NewsLet Joe Know


Consumers kept in the dark about appraisers' history, violations

Secretive discipline for Arizona's real estate appraisers
Posted at 9:40 PM, Jun 12, 2019
and last updated 2019-06-13 10:02:18-04

PHOENIX, AZ — If you file a complaint against a real estate appraiser in Arizona, there is a good chance you’ll never learn the outcome.

In August 2017, Courtney Hoogervorst lodged a complaint against an appraiser that she believes low-balled the value of her home. He had been hired by an investor-run HOA that was using a little known state law to take over her condominium complex and force the remaining owners to sell to him at fair market value.

In her complaint, she questioned whether that was even possible given the appraiser was essentially working for the investor. She also questioned the comparable properties used and the fact that the appraiser had never entered her unit to evaluate it.

After getting an initial confirmation that her complaint had been received she says she was left in the dark.

“Not hearing anything back is frustrating,” she said.

The Arizona Department of Financial Institution (DFI) is responsible for regulating and investigating complaints against the appraisal, state-chartered banking, mortgage broker and title loan industries. It also enforces a confidentiality provision of state law that prevents the public from knowing about most discipline renders. According to the agency, the only information publicly released is suspension and revocation, cease and desist orders or a notice of formal hearing.

The appraiser that worked on Hoogervorst’s property, Michael Huscroft, did not receive any of those disciplinary actions.

We know this because according to the list available to the public no action has been taken against any appraiser since September 2016. We also know because Let Joe Know was able to obtain a copy of the investigation into Hoogervorst’s case anyway.

Thirteen violations are listed. Some include failing to disclose or analyze “crucial data” which led to results that were “not credible,” not completing “the assignment competently,” and giving “conflicting statements regarding the level of inspection.”

Huscroft did not respond to our repeated requests for a statement about the investigation and its findings.

We asked appraiser Ann Susko to take a look at the documents. "I would say that it's pretty bad,” she said.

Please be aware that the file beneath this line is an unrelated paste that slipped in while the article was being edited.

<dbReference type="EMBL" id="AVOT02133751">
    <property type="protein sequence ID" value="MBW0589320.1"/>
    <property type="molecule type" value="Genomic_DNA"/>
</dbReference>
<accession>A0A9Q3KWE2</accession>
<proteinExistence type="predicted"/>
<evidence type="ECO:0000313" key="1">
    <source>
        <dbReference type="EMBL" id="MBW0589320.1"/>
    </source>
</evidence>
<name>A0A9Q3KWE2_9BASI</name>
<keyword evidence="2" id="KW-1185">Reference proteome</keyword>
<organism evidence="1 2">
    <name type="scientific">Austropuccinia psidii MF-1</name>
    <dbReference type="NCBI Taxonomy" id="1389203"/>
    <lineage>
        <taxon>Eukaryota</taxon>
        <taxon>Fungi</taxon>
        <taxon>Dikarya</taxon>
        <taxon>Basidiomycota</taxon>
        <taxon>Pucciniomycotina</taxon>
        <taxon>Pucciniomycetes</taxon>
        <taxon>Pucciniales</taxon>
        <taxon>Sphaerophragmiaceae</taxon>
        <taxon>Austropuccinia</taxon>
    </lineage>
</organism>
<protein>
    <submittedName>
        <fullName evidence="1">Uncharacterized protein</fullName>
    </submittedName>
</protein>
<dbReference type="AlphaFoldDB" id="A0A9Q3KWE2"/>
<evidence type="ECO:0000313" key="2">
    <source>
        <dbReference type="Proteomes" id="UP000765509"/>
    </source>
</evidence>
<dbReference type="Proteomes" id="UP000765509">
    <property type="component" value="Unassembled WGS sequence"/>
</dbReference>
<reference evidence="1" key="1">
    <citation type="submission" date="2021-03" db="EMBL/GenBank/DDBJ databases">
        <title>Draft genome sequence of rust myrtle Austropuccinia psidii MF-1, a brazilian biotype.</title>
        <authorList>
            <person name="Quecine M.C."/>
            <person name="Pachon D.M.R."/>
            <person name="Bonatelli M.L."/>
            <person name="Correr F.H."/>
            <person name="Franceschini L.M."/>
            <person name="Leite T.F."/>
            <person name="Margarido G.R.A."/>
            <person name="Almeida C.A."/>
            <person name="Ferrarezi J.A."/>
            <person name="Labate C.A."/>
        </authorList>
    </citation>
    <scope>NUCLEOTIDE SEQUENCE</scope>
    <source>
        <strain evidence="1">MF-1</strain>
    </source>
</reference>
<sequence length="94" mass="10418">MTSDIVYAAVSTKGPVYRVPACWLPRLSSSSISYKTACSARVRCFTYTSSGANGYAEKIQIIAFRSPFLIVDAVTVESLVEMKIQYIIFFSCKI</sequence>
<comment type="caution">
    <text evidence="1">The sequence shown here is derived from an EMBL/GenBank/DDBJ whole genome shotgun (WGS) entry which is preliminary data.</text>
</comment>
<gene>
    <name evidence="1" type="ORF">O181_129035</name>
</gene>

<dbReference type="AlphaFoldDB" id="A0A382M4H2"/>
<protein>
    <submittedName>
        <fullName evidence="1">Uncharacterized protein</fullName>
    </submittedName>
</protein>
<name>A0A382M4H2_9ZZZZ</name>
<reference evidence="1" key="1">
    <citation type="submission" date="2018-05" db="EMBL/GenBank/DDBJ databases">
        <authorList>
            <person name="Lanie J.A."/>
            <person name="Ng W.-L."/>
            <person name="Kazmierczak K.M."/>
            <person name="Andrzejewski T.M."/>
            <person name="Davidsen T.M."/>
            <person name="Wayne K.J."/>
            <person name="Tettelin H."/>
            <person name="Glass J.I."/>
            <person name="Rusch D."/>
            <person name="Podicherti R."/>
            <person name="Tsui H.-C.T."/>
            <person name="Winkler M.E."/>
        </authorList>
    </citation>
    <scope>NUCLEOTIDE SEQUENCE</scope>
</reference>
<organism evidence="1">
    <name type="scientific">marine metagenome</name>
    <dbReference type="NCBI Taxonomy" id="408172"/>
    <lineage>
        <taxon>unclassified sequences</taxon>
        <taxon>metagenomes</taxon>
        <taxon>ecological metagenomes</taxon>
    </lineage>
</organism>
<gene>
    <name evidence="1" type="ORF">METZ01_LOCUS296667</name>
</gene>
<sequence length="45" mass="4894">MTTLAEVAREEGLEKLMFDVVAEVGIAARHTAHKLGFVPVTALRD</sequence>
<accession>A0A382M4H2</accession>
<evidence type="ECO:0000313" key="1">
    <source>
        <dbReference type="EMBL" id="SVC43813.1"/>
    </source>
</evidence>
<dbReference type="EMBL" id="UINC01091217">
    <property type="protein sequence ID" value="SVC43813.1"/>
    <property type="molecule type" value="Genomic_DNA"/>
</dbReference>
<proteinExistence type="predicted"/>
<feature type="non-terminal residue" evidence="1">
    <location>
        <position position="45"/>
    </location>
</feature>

Susko has been in the appraisal industry since 1984, teaches continuing education classes for appraisers, and is a former chairperson of the now-defunct Arizona Board of Appraisals which used to investigate these types of complaints.

“(He) should know all of the methodologies that we've used for years long before we were even licensed,” she said.

Susko also says the now-confidential discipline information used to be public record.

“The appraiser would actually come before the board and if you were the complainant, you could sit in the audience and watch them explain, listen to what the board said, and find out what the problems were and what the final discovery was,” she said.

In fact, in 2013 an Auditor General report to the Legislature concluded that the board needed to improve providing “information regarding appraiser’s complaint and disciplinary histories to the public.”

But during the 2015 legislative session the Board was abolished and appraisal duties were assigned to DFI. It’s a move that now affords the appraisal industry a near complete shield of confidentiality when it comes to complaints and resulting discipline.

“But that doesn't help the public at all,” Susko said.

A DFI spokesman says prior to the move, “…some appraisers alleged they were victims of having complaints with little merit lodged against them in order to put a complaint against them on file with the purpose of having appraisal management companies and consumers avoid using them in favor of appraisers against whom no complaints were lodged.” The agency also says the law does not allow it to disclose the specifics of investigations, but it does inform complainants of whether or not corrective action was taken.

Hoogervorst says she did not receive information about the conclusion of her complaint.

While no determination was made about whether or not Hoogervorst’s property was appraised at fair market value, documents show discipline resulting from her complaint included a Consent Agreement that placed the appraiser on three months’ probation, and 22 hours of additional education.

“It (information) should be more easily available for the public,” she said, “especially when guys are getting in trouble.”

Appraisers are used in various situations including the unique situation where Hoogervorst and her neighbors found themselves where they didn't even know their homes were being appraised. But Susko advises when they are used by your potential lender you can contest it with the bank.

“Go back to your lender and say he missed something or I just don't feel like this evaluation is correct,” Susko says.

She also suggests questioning the appraiser directly before they begin work.

“If you have any suspicion or any question when the appraiser comes you can always ask him are you familiar with this area? Have you done very many appraisals out here? How long have you been appraising?" she said.

But short of a change in the law, consumers are on their own to figure out whether or not an appraiser has a professional history that they are comfortable with.